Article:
Religiously Recycling?

Should we bother recycling our waste?  Seems like a decidedly non-religious question doesn’t it?  However, how you answer that question actually comes down to how you see the world, how you think the universe is wired together.  Your answer says quite a lot about you.

There are three general ways that people have come to understand the universe.  People across the world don’t generally struggle with the concept of a God of some sorts, a spiritual entity that exists outside of us, someone or something that seems to play by a set of rules alien to ours.  Whether its the deities of the great world religions, the pagan entities of ancient civilisations, or even a New Age spiritual force, people throughout the ages have generally acknowledged the existence of a greater spiritual being.

God exists in one sphere, we humans (and everything else in the world) exist in another.  Where you understand those spheres to lie makes all the difference.  In the first option, the spheres are far removed.  God or the gods (or whatever you want to call them) are far removed from us.  God is remote, he does his own thing but doesn’t interfere with human affairs.  This view may be broadly defined as ‘deism’.  There is no contact between the two spheres in this view.  Humans are left to get on with it, with no interruption (or accountability) from above.

Choice two.  Its pretty much the opposite end of the scale.  The sphere of God and the sphere of the world are one.  They are fused together.  God and the world are indistinct.  In fact, you could go as far as saying that God is the world.  This view is known as ‘pantheism’.  Everything you touch, see and smell is God.  We are God.  I am God…and so are you in this view.  Everything is divine.

Final option.  God’s sphere and the world’s sphere are distinct but joined.  God is still God and the world is still the world, but in this option, there is contact between the two.  From the beginning of the universe, the two spheres have overlapped in increasing amounts.  God allowed connections to exist between the two spheres – where God may know what he has created, and indeed what he has created may know him.  In case you were wondering, option three is the view we find promoted in the Christian bible.  The connection between spheres was forged forever when God actually united himself with what he made, being fully God but also being a real, true man, a man they called Jesus of Nazareth.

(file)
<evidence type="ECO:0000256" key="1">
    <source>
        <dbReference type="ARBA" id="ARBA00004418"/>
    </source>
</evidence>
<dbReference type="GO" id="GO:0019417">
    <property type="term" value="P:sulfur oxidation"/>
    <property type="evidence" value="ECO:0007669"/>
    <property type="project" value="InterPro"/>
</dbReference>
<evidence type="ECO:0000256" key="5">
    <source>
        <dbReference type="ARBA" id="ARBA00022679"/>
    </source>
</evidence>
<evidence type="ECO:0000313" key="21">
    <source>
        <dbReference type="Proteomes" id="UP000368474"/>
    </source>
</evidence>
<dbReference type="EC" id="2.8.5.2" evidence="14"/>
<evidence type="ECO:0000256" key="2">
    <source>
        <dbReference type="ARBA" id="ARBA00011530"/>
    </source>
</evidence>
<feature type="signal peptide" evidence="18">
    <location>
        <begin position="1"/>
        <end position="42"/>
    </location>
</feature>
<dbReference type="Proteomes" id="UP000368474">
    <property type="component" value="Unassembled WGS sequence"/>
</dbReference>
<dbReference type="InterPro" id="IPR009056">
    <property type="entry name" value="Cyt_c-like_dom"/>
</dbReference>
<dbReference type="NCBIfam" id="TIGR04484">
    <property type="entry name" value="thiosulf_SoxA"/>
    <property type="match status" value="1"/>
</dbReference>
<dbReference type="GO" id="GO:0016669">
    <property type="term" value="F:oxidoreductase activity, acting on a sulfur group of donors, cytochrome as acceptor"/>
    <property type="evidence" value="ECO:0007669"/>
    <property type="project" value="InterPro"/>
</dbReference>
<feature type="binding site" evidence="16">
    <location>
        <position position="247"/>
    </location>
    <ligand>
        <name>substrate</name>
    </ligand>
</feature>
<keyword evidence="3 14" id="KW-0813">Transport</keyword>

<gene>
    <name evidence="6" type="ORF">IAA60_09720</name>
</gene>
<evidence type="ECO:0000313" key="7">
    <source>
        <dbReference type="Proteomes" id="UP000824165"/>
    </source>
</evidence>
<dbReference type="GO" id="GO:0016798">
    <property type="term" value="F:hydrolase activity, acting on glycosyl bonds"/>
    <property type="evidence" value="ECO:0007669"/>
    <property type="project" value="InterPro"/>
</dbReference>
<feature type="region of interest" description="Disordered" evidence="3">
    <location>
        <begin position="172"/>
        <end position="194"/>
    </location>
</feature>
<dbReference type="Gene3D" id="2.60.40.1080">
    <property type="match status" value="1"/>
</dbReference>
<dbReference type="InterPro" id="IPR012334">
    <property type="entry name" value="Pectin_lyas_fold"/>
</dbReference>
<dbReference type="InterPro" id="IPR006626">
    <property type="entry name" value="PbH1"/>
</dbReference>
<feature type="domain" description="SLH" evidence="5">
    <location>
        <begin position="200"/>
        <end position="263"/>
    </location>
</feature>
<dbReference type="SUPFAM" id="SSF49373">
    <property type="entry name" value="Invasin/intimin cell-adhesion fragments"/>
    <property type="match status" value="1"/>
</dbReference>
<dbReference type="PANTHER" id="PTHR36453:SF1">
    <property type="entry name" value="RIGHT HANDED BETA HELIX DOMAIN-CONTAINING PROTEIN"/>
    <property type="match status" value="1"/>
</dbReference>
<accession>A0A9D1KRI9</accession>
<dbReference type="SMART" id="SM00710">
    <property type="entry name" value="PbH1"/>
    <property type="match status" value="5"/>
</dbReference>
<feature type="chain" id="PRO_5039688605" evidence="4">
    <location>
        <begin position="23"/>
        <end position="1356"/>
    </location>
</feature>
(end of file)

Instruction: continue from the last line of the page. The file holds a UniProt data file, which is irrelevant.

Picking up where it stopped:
Someone who views the universe much like option one is not likely to care all that much for the world, or anything in it.  In this worldview, there is absolutely no intervention from above – God doesn’t care about what’s going on down below, so why should we?  In fact, we are free to treat the world and each other just the way we want because…well why not?  There is nothing stopping us, no accountability from above, so just go right ahead.  Abuse of the earth soon follows.  Rapacious destruction of the earth’s natural resources is natural in option one.

But in option two, the world itself is God.  Everything is to be protected.  Nothing is to be consumed whatsoever.  Nature is venerated and essentially worshipped.  In this worldview, cultivation of the earth’s natural resources becomes very difficult.  It can play out in any number of ways, from obsession over ‘green’ issues to violence and terrorism against giant corporations in its most extreme form.

Option three however is an entirely different matter.  Only option three can marry wise, responsible use of the earth’s natural resources with a thoughtful, conscientious attitude towards protecting and conserving the planet.  Option three prevents excesses in either direction – of irresponsible and morally outrageous pillaging of the earth on one hand and excessive or aggressive concern for preservation of nature on the other.

People who live with option three have great concern for the planet.  They know that the original intent for humankind to wisely steward the earth’s natural resources still stands so they do all they can to look after it.  This includes every available method open to us today to protect, cherish and preserve the beautifully intricate ecological systems of the earth – including recycling our waste.  People who think they live in option three but yet don’t bother to recycle are functionally living in option one: they likely haven’t understood the mandate to humanity to look after the creation, or they think it has ceased to exist.  It hasn’t.